What is storytelling? Oral story telling involves telling a story from memory without reading a book or a written script. The story may vary from each telling depending on the audience. While we know that reading is very important to children’s development, telling stories to your children has a lot of benefits too. Studies have shown that storytelling enhance the individual’s social and emotional, cognitive and language skills. Because there are no pictures, children must use their imaginations to imagine what is happening in the story. Oral storytelling also provides opportunities for you to share cultural folktales, exchange narratives between you and your child, create new stories and a bonding environment. Do you remember any stories from your childhood and how you were feeling when you were listening to those stories? What kind of connections did you make with the stories and the storyteller?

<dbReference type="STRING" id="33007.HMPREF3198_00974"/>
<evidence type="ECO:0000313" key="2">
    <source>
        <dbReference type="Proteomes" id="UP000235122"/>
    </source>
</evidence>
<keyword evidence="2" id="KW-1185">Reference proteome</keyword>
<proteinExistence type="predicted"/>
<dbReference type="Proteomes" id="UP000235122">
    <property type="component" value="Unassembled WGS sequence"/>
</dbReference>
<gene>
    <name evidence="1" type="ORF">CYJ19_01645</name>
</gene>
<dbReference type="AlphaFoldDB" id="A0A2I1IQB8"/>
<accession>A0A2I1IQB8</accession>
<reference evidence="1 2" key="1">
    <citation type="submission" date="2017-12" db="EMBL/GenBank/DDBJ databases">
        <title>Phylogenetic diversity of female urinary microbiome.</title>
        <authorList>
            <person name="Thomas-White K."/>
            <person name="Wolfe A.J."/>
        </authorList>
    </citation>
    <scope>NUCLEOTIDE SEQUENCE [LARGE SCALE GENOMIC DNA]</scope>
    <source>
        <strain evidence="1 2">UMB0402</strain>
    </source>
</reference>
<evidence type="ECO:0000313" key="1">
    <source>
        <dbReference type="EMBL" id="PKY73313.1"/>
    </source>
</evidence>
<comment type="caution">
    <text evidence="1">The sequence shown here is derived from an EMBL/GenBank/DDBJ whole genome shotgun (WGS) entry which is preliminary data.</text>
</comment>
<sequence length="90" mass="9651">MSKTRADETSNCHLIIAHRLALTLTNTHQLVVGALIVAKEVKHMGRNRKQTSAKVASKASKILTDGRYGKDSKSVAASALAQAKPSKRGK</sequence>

Here are just some tips on oral storytelling:
- use eye contact to capture your child’s attention
- use gestures (body language), intonation, and facial expressions
- engage your child in the story by asking him/her – what is happening in the story, how do you think the character is feeling
- ask them to contribute ideas to the story by asking them what do you think is going to happen?
Try retelling the story. What other details would you like to add to the story?